The case for a 'tranquility map' of England
'Timeless fashion': It may be a paradox, but the industry loves it

'Timeless fashion'

It may be a paradox, but the industry loves it
If the West needs a bridge to the 'moderates' inside Isis, maybe we could have done with Osama bin Laden staying alive after all

Could have done with Osama bin Laden staying alive?

Robert Fisk on the Fountainheads of World Evil in 2011 - and 2015
New exhibition celebrates the evolution of swimwear

Evolution of swimwear

From bathing dresses in the twenties to modern bikinis
Sun, sex and an anthropological study: One British academic's summer of hell in Magaluf

Sun, sex and an anthropological study

One academic’s summer of hell in Magaluf
From Shakespeare to Rising Damp... to Vicious

Frances de la Tour's 50-year triumph

'Rising Damp' brought De la Tour such recognition that she could be forgiven if she'd never been able to move on. But at 70, she continues to flourish - and to beguile
'That Whitsun, I was late getting away...'

Ian McMillan on the Whitsun Weddings

This weekend is Whitsun, and while the festival may no longer resonate, Larkin's best-loved poem, lives on - along with the train journey at the heart of it
Kathryn Williams explores the works and influences of Sylvia Plath in a new light

Songs from the bell jar

Kathryn Williams explores the works and influences of Sylvia Plath
How one man's day in high heels showed him that Cannes must change its 'no flats' policy

One man's day in high heels

...showed him that Cannes must change its 'flats' policy
Is a quiet crusade to reform executive pay bearing fruit?

Is a quiet crusade to reform executive pay bearing fruit?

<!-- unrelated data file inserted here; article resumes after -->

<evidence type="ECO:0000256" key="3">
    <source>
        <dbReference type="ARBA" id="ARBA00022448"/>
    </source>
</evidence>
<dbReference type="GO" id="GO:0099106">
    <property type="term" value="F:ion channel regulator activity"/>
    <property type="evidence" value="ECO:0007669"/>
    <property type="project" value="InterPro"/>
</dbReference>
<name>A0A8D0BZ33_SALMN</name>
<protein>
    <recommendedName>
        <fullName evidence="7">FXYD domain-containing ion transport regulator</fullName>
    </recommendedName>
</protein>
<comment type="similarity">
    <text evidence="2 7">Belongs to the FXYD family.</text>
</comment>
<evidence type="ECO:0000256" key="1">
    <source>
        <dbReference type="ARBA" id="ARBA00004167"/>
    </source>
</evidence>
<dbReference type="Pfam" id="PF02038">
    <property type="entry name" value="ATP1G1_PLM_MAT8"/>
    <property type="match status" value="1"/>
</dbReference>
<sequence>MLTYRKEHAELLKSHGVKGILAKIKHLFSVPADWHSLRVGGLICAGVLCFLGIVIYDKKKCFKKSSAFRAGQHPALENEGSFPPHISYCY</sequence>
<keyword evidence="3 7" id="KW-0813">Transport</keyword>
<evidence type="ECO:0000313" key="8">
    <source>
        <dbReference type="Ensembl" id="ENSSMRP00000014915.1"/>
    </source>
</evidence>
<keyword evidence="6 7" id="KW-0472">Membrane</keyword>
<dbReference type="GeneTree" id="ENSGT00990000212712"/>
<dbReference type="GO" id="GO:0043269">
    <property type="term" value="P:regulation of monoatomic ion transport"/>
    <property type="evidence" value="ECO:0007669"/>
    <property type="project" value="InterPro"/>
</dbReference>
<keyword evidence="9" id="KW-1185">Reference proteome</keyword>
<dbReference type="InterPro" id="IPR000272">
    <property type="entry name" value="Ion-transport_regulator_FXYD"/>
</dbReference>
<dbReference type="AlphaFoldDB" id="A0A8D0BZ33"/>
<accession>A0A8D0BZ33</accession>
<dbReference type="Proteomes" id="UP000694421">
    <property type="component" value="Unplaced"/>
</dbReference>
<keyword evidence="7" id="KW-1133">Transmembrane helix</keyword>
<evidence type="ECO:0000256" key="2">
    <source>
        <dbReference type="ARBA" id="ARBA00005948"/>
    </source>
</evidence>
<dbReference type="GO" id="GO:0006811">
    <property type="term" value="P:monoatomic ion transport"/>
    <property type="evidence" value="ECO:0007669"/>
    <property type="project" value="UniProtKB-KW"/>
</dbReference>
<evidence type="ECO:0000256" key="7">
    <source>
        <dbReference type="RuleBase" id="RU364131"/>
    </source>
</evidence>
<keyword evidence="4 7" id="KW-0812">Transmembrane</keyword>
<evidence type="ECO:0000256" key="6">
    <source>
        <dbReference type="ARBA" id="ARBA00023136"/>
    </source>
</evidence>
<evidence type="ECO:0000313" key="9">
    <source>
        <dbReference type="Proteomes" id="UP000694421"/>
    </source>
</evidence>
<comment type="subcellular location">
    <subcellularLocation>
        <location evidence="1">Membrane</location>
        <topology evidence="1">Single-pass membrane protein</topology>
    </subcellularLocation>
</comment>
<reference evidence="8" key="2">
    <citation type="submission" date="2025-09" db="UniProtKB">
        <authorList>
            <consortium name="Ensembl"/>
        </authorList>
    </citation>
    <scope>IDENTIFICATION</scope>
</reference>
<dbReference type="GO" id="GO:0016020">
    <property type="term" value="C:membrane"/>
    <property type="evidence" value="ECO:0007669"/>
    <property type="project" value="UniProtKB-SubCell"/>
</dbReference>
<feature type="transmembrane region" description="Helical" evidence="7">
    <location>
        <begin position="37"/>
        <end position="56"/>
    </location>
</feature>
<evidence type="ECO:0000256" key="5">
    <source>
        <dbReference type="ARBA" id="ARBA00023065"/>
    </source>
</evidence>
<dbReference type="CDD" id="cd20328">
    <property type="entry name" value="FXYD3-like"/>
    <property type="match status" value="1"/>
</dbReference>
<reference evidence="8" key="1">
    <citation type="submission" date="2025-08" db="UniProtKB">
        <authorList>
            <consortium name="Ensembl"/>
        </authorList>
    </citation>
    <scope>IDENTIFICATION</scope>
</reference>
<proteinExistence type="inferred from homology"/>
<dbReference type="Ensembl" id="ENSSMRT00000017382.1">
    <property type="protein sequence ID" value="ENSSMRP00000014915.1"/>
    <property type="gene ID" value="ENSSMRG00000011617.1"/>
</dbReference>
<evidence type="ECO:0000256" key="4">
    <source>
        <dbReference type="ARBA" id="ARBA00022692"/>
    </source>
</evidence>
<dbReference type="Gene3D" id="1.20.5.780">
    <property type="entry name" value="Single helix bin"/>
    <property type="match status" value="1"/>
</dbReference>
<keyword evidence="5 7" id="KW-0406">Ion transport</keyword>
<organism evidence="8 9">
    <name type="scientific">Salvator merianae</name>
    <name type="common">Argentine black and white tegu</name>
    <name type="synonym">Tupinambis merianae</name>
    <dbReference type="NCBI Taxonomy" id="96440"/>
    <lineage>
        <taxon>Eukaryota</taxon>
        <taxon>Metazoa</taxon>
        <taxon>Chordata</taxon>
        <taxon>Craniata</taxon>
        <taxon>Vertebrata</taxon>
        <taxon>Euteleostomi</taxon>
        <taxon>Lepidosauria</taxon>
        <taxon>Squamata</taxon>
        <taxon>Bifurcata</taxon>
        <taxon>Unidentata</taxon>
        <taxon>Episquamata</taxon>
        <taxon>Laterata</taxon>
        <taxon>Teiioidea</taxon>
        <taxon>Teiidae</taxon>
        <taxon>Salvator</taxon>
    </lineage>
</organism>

Dominic Rossi of Fidelity says his pressure on business to control rewards is working. But why aren’t other fund managers helping?
The King David Hotel gives precious work to Palestinians - unless peace talks are on

King David Hotel: Palestinians not included

The King David is special to Jerusalem. Nick Kochan checked in and discovered it has some special arrangements, too
More people moving from Australia to New Zealand than in the other direction for first time in 24 years

End of the Aussie brain drain

More people moving from Australia to New Zealand than in the other direction for first time in 24 years
Meditation is touted as a cure for mental instability but can it actually be bad for you?

Can meditation be bad for you?

Researching a mass murder, Dr Miguel Farias discovered that, far from bringing inner peace, meditation can leave devotees in pieces
Eurovision 2015: Australians will be cheering on their first-ever entrant this Saturday

Australia's first-ever Eurovision entrant

Australia, a nation of kitsch-worshippers, has always loved the Eurovision Song Contest. Maggie Alderson says it'll fit in fine